What Did You Eat Yesterday? Volume 12

What Did You Eat Yesterday? volume 12

Now that we’ve caught up to the Japanese releases, enjoying this excellent cooking and relationship manga requires patience. In other words, What Did You Eat Yesterday? volume 12 is the only volume we’re going to get this year, since this is the only installment that came out in its home country in 2016. (I talked about volume 11 earlier this year, although it came out at the end of 2016 in the US.)

Thankfully, Fumi Yoshinaga’s story of a gay couple and their meals is always worth the wait. It’s a brilliantly drawn exploration of food and feelings shared when eating together. The book opens with generations sharing sukiyaki as a special treat. Shiro is taking his parents on a trip while they can still travel, so his boyfriend Kenji goes to visit his mother and sisters.

I found the underlying discussion about only using beef for special occasions an unusual insight into differences between America and Japanese eating expectations. Pork is preferred for being cheaper, and they all enthuse over the “fine-looking meat” before enjoying it. That difference carries over to the next chapter, where Shiro wants to use up some baking powder, so “American sweets” are recommended. They decide to make apple muffins, even though no one knows exactly what they are. (I’m surprised apple pie didn’t come up, but that may be too much of an Americanism.)

What Did You Eat Yesterday? volume 12

With another dish, not as much attention is made of the contents, but the meal for two adult men features only one small chicken thigh cut up in a stir-fry. This is a lighter, healthier way to eat, emphasizing a variety of smaller dishes focused on vegetables.

This manga, unlike a lot of the school stories I read and enjoy, deals more with older people’s daily life. How one copes with aging parents, for example, or how active one plans to be after retirement are concerns I can relate to, and seeing other people have similar questions is reassuring. Relationships change as well as one gets older; a playboy at Kenji’s hair salon has to deal with whom he can attract as he’s aging, and Shiro ponders how his reaction to a potential proposition has changed now that he’s settled.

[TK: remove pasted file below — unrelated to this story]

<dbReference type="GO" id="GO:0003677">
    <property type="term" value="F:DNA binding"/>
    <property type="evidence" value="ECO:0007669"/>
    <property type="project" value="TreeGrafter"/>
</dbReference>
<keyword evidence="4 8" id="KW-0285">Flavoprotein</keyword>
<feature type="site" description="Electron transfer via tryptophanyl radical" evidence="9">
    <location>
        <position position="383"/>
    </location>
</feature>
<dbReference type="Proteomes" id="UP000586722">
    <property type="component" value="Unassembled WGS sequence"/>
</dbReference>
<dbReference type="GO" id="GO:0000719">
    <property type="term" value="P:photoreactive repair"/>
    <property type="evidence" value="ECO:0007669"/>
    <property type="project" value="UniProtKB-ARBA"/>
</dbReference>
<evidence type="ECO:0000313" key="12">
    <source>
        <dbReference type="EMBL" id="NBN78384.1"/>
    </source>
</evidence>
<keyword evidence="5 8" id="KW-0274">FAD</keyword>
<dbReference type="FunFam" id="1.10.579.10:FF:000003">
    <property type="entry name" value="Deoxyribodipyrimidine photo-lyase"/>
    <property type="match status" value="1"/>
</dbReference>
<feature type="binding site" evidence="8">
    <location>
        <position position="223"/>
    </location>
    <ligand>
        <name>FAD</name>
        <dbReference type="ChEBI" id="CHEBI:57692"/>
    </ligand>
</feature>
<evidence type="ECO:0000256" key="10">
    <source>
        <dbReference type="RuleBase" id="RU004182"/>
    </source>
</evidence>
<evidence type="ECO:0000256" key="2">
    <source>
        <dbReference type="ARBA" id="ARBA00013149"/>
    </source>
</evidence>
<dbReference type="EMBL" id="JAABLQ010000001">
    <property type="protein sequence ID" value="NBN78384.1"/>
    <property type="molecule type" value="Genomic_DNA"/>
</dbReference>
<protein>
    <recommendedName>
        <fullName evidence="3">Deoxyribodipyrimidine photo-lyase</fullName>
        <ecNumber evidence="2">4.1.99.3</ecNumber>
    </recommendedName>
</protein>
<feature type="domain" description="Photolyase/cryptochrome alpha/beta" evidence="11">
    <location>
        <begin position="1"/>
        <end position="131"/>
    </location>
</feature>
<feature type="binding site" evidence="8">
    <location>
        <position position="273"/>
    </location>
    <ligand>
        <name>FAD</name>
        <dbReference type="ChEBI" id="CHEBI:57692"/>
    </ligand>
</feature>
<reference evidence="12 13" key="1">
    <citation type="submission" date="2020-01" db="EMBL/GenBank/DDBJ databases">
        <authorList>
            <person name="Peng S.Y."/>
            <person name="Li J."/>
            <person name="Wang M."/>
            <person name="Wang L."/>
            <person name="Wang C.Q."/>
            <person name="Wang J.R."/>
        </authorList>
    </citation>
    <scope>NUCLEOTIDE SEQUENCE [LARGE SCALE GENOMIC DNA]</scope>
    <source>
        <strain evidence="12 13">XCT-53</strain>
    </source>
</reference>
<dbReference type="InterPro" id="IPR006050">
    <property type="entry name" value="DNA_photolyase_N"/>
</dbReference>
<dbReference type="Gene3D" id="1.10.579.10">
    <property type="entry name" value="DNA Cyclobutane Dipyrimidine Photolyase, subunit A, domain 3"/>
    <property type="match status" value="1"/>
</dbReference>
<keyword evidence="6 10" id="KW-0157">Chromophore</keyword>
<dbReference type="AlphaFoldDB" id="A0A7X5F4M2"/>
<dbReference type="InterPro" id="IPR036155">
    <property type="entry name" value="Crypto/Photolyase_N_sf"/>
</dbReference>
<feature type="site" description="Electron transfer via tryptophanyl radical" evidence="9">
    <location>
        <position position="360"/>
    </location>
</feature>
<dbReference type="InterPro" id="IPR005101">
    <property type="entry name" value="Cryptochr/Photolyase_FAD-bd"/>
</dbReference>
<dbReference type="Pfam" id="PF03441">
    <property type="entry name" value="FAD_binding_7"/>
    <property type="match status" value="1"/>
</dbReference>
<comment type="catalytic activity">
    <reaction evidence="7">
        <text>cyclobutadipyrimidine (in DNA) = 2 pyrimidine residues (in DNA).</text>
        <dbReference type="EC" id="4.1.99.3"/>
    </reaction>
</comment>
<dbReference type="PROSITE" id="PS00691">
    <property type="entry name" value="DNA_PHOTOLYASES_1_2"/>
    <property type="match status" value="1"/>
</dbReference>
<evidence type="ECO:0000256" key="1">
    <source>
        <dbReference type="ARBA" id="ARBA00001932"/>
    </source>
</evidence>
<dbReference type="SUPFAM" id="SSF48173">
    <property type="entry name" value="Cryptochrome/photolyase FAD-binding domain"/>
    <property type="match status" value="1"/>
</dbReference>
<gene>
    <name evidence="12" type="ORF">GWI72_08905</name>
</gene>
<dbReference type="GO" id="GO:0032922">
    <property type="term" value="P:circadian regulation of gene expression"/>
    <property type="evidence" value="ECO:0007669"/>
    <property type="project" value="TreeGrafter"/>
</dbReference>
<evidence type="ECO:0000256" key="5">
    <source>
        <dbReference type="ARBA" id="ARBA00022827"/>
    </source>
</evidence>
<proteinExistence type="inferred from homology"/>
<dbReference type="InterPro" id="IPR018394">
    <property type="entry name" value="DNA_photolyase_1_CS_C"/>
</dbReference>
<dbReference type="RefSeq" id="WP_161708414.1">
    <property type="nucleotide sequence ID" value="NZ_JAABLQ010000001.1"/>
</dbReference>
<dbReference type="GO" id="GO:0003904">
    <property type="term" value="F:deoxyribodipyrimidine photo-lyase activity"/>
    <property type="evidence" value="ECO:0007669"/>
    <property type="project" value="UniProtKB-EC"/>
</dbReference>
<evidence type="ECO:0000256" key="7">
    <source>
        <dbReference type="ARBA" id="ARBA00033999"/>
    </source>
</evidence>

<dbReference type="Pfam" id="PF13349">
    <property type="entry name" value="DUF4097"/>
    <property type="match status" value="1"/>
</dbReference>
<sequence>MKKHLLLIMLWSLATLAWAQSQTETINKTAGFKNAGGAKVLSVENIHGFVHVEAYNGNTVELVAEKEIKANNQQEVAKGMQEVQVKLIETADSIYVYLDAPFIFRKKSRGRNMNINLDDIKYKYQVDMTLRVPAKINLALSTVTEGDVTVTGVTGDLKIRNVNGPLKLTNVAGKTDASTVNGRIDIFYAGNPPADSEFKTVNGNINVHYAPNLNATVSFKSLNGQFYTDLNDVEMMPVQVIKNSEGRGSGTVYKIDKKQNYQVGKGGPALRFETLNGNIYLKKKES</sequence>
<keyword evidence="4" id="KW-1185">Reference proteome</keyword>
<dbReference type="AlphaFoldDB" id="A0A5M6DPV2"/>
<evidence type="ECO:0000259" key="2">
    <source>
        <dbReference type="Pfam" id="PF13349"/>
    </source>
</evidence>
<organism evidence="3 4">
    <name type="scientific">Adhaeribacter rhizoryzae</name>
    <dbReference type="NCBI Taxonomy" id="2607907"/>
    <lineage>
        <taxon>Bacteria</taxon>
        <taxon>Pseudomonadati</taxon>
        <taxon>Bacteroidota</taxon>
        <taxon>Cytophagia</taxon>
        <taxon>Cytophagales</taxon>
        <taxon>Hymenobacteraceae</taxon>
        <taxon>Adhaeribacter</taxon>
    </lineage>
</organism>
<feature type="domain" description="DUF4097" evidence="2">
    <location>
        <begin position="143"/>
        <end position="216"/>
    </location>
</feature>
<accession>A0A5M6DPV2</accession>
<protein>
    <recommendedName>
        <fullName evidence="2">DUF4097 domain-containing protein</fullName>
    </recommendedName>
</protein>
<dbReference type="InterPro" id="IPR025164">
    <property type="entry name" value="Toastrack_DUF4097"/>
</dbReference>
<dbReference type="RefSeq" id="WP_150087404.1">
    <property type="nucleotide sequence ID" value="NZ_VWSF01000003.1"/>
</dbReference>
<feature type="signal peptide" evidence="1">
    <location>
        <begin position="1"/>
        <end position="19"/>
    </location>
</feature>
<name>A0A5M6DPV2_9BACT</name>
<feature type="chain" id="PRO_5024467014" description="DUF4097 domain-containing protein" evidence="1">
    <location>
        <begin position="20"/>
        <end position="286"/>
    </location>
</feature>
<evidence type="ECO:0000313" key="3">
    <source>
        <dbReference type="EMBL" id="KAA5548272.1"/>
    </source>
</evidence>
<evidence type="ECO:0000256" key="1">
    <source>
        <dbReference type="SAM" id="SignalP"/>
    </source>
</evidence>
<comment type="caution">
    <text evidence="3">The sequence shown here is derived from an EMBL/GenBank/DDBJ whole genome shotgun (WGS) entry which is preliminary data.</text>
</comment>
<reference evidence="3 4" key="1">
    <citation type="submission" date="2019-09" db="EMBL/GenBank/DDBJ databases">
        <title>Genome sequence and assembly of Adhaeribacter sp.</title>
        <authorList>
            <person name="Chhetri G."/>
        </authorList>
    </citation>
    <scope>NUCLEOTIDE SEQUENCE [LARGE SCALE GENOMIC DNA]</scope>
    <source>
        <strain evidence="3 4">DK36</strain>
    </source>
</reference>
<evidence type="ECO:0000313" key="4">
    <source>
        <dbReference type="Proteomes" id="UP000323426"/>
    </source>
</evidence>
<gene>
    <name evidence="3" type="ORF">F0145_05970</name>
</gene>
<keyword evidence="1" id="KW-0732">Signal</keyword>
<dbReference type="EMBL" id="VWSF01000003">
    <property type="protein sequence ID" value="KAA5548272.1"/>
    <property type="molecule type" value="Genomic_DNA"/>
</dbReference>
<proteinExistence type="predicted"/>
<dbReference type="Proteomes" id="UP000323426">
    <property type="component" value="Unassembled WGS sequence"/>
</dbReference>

One interesting chapter deals with trying to get some more administrative help at the law office and the struggles when someone doesn’t fit in. I was impressed that, even with Shino (the office manager) feeling overtired and just wanting to slap something together for dinner, she comes up with an avocado/squid rice bowl with two side dishes. It looks delicious — but every meal Yoshinaga draws does — and is inspiring in its balance with protein and veggies.

My biggest complaint about the book is that, while the black cover is striking, it made it hard to get a copy without dings and color breaks. I wanted to talk about this volume at its release, but I only just now got a replacement at my comic shop, since the first arrived damaged. Oh, and it’s also a tricky read if you’re hungry! So many tasty-sounding dishes make my mouth water.


  • Joan

    I have a small orchard on my farm, and there are tons of little orchards and small stands of apple trees and feral trees all over my county, and the early apples are coming in up here. So the apple muffins were fascinating to me, since I’ve been making bunches of them already (with months of them to look forward to), and the ones in the book were so different. Much more of an artistic teatime pastry than a plain old apple muffin, and definitely something I’d be interested in figuring out how to make. It’s always interesting when they make American recipes; lots of research and confusion and an end result that might seem a bit odd to an American but is still yummy. Much like my attempts at Japanese food, heh.

    Ugh, “Gilbert.” What an annoying character. Pitch him and run, Kohinata.

  • Ha! I didn’t talk about Gilbert, because yes, I don’t understand why anyone puts up with him. I guess he must be very attractive.

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